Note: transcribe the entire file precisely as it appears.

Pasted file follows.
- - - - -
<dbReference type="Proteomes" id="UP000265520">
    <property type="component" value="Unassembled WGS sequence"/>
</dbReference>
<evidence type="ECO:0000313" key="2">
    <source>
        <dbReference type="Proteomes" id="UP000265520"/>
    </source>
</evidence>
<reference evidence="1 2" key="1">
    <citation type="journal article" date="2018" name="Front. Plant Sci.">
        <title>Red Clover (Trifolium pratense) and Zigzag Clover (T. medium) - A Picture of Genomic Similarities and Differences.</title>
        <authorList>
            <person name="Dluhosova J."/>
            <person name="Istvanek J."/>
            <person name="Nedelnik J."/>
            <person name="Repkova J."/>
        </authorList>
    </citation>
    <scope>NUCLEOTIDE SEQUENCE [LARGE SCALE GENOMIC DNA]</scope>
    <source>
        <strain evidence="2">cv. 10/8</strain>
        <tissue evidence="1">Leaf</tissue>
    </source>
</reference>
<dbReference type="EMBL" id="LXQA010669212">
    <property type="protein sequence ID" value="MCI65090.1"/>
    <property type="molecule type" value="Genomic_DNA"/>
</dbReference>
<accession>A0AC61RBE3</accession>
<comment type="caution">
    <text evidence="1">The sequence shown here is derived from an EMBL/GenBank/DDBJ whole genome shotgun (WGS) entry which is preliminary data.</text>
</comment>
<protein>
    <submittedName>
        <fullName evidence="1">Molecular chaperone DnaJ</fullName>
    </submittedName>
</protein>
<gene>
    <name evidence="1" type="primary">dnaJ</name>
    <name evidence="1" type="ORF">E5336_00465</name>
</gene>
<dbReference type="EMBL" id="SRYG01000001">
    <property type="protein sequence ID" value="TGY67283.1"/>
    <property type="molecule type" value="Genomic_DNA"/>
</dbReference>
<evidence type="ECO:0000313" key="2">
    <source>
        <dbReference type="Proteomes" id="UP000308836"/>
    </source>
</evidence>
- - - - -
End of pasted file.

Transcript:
<dbReference type="Proteomes" id="UP000265520">
    <property type="component" value="Unassembled WGS sequence"/>
</dbReference>
<evidence type="ECO:0000313" key="2">
    <source>
        <dbReference type="Proteomes" id="UP000265520"/>
    </source>
</evidence>
<reference evidence="1 2" key="1">
    <citation type="journal article" date="2018" name="Front. Plant Sci.">
        <title>Red Clover (Trifolium pratense) and Zigzag Clover (T. medium) - A Picture of Genomic Similarities and Differences.</title>
        <authorList>
            <person name="Dluhosova J."/>
            <person name="Istvanek J."/>
            <person name="Nedelnik J."/>
            <person name="Repkova J."/>
        </authorList>
    </citation>
    <scope>NUCLEOTIDE SEQUENCE [LARGE SCALE GENOMIC DNA]</scope>
    <source>
        <strain evidence="2">cv. 10/8</strain>
        <tissue evidence="1">Leaf</tissue>
    </source>
</reference>
<dbReference type="EMBL" id="LXQA010669212">
    <property type="protein sequence ID" value="MCI65090.1"/>
    <property type="molecule type" value="Genomic_DNA"/>
</dbReference>
<accession>A0AC61RBE3</accession>
<comment type="caution">
    <text evidence="1">The sequence shown here is derived from an EMBL/GenBank/DDBJ whole genome shotgun (WGS) entry which is preliminary data.</text>
</comment>
<protein>
    <submittedName>
        <fullName evidence="1">Molecular chaperone DnaJ</fullName>
    </submittedName>
</protein>
<gene>
    <name evidence="1" type="primary">dnaJ</name>
    <name evidence="1" type="ORF">E5336_00465</name>
</gene>
<dbReference type="EMBL" id="SRYG01000001">
    <property type="protein sequence ID" value="TGY67283.1"/>
    <property type="molecule type" value="Genomic_DNA"/>
</dbReference>
<evidence type="ECO:0000313" key="2">
    <source>
        <dbReference type="Proteomes" id="UP000308836"/>
    </source>
</evidence>